Tuesday, May 18, 2010

Weekend by Brooklyn

Hester Street Fair with Audrey and Keith. Ran into Sandy & Francis on their way out. Not as death-by-horde-of-hipsters as I was lead to believe it would be. I even spied a smattering of older Chinese neighborhood types and older Hasidic neighborhood types. And yes, a bunch of hipsters too. Ok this was LES, not Brooklyn, but just a 10 minute bike ride away!

Bought (and ate) a vegan raspberry coconut thing from Boomtown--I'd patronize them again for sure.

Onwards and eastwards to the Franklin Street Immersion. I don't know that there were any events scheduled up and down the block per se, maybe more of a Greenpoint BID kind of thing, but a fine enough excuse to meet up with Stella and Matthew and Monica and wander around the neighborhood. Van Leeuwen ice cream was consumed, and apparently it's very good stuff.

Monica showed off the mural she helped paint. It's even got her name on a plaque next to it!

Admiration all around.

It was hot, hot, hot. We swung by Word and browsed. We stopped in at Brooklyn Label and Audrey got this coffee soda drink that sounds so disgusting but tasted so, so yummy. We ambled around.

West between Green & Freeman: Greenpoint's most appealing block--not that this photo quite conveys it, but it really just is.

Later on that night, watermelon & beer on Keith's stoop in Clinton Hill.

We test rode clown bikes with banana seats at the Bike Jumble the next day!

The one that got away from Via Bicycle--worth every penny of its $20 price tag, but somehow, there were no takers.

The children of Park Slope are as effervescent as they are omnipresent. Here's us charmed by one particularly saucy little boy with an unzipped fly who was demonstrating some crazy skidz on his bike with training wheels, outside of Grumpy's. We OWNED this bench for at least an hour and a half.

After taste-testing the failed home-brewing experiment known as Chirndl, it turns out the real lowlight of the weekend was court summonses for all (except me and Yasa!) at Valentino Pier in Red Hook. Apparently it closes at 10pm, though you would never know by the signs posted at the entrance.

Still, Brooklyn did us right this weekend!

Thursday, May 6, 2010

Philly by bike [day 2]

We woke up on Sunday primed for a day of pure laziness, and the first things on our agenda were coffee and food.

We left the lovely hostel and took a bike path south along the Schuykill River, where there was some sort of crewing event happening.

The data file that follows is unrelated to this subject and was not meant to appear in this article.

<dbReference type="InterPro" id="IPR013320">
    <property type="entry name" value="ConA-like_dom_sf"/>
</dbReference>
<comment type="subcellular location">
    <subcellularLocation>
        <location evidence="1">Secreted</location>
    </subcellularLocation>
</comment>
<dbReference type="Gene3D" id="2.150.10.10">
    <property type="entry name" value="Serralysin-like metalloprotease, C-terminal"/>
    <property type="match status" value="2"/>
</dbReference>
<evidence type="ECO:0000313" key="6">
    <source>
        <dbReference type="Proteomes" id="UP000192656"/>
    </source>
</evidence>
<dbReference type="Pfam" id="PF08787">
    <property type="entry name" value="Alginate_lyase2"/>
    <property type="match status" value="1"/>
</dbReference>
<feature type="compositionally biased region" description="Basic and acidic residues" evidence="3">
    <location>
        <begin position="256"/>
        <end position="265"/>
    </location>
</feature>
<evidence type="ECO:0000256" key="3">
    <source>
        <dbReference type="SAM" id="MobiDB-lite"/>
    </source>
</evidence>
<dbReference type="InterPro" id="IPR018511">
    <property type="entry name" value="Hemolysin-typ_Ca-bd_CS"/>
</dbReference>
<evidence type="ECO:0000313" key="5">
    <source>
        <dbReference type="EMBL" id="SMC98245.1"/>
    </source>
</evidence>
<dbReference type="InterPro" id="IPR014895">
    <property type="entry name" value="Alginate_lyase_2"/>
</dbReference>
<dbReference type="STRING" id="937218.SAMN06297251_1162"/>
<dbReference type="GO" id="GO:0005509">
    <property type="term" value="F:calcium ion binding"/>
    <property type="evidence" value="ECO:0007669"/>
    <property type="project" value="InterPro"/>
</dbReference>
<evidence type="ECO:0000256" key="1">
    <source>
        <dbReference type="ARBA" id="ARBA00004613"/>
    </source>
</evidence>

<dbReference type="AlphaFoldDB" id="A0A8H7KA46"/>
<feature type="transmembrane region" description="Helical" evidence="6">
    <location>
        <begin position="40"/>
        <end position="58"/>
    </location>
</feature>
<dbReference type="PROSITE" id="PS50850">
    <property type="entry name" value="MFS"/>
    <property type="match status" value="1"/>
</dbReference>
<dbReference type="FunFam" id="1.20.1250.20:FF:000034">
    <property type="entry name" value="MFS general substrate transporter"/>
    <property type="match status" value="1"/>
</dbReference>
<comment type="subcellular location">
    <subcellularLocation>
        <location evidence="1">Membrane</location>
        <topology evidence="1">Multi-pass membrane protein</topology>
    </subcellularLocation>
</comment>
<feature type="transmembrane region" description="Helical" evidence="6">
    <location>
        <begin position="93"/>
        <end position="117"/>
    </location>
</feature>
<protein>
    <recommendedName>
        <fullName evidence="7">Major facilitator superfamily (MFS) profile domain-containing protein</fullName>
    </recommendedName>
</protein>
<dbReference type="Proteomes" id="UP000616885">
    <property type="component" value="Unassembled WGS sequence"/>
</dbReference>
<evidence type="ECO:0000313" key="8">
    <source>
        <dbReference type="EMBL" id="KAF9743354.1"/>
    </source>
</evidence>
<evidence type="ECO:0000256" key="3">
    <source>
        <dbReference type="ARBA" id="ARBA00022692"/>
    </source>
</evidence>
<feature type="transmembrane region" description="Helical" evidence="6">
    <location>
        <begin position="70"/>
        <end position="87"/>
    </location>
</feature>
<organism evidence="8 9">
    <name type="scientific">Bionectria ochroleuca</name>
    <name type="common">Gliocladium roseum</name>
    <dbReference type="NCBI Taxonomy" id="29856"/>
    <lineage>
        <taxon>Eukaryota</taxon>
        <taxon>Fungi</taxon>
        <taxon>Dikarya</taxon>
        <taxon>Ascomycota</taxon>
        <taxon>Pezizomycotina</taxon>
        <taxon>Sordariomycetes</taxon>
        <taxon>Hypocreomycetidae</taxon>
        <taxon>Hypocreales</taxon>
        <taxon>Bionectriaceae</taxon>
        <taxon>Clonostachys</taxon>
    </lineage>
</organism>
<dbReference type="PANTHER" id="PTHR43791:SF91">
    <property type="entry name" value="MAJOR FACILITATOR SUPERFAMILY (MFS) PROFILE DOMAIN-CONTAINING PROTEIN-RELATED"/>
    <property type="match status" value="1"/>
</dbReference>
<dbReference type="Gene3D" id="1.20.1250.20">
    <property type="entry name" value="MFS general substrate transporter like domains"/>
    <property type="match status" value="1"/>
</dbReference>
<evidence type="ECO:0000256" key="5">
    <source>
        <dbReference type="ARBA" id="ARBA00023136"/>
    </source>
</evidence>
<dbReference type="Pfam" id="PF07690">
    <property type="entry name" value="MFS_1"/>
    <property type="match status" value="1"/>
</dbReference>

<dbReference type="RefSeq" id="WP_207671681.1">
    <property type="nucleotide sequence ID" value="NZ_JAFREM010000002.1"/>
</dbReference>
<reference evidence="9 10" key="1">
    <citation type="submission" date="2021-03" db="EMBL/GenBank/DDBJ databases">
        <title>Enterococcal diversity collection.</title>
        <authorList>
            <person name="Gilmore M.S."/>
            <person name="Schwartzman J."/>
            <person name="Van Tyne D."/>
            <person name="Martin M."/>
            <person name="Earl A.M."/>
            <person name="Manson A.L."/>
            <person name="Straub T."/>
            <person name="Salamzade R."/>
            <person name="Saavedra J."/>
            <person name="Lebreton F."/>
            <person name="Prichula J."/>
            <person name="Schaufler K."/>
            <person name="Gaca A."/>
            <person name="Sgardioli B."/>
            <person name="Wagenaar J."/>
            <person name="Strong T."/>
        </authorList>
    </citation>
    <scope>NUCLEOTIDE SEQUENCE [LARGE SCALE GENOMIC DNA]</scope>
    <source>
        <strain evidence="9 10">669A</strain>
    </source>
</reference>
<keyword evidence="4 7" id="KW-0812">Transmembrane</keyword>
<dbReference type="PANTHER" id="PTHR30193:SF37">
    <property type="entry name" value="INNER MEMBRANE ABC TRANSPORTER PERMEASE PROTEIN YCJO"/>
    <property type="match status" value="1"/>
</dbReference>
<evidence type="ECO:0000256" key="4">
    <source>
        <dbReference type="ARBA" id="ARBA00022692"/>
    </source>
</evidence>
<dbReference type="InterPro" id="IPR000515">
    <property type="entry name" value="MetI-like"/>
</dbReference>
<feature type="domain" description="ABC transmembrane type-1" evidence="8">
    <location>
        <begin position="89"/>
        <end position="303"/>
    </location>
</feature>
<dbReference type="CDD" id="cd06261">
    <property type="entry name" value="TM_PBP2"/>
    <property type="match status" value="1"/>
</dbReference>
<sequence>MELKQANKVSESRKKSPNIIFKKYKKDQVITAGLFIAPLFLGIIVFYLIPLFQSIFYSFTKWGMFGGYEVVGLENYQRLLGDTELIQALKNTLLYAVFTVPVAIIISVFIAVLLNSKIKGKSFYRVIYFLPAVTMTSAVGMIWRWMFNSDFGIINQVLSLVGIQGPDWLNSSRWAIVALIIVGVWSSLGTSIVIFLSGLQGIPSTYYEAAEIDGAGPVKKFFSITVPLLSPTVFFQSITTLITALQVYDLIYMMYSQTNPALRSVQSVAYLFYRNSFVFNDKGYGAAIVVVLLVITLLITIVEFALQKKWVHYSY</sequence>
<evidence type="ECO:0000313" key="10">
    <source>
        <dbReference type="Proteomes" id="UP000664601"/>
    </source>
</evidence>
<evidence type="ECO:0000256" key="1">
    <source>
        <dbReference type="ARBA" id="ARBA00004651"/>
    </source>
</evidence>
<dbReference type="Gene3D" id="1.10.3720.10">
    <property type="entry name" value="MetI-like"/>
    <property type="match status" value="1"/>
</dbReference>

We made our way over to the charming Fishtown neighborhood, and stopped at a coffee shop for the first of many iced coffees of the day. It was already SO HOT out, maybe worse than Saturday. Like mid-August heat wave style. We settled on brunch at Cantina Dos Segundos, where we landed a large table right by the front window, and which had a nice selection of dishes for meat eaters and vegans alike. We also finally got the long-awaited beers that had eluded us the night before, and I think we were all pretty pleased with the day so far except that our meal was kind of overpriced.

The rest of the day was spent in and out of book stores, cafes, and other air conditioned spaces.


We also spent a good portion of time scouring the city for a vegan milk shake for me, which sadly, never materialized. Eventually though, we did end up at a sidewalk table at Govinda's for ice cream. Next time I'm in town I'd like to go back there to try their food, which looked tasty, but we were all still so full from our huge Mexican brunch.

And that was really all there was to the day. Food, bikes, iced coffee, bookstore browsing. An awesome way to go. We were also planning on paying a visit to Via Bicycle because Matthew has heard so many great things about them, but they're closed on Sundays. Their website awesomely evokes the era known as Web 1.0, which is probably an accurate representation of the reality of the brick and mortars shop--three or four floors of used bikes, vintage parts and accessories, and a proprietor with a handlebar mustache.

Our weekend adventure was drawing to a close, and now the only thing left was to get ourselves and all six of our bikes back to New York via Chinatown bus. Once the bus pulled up, we thought it would take endless finagling and begging, but we were very non-chalantly allowed to nestle all of the bikes in the ample luggage hold down below--Septa can kiss New Century's butt!

I loved our weekend full of fun, sweaty times.

Tuesday, May 4, 2010

Philly by bike [day 1]

Another epic and epically wtf bike outing! The plan was simple, one which we thought would require no more than a modicum of determination and quad strength: ride bikes from New York to Philly. That was before the blowdryer-in-the-face weather defeated us like the wusses we are (and by "us", I mean everyone except Keith).

To back it up to the beginning though, we met at 8:15 at the Staten Island ferry terminal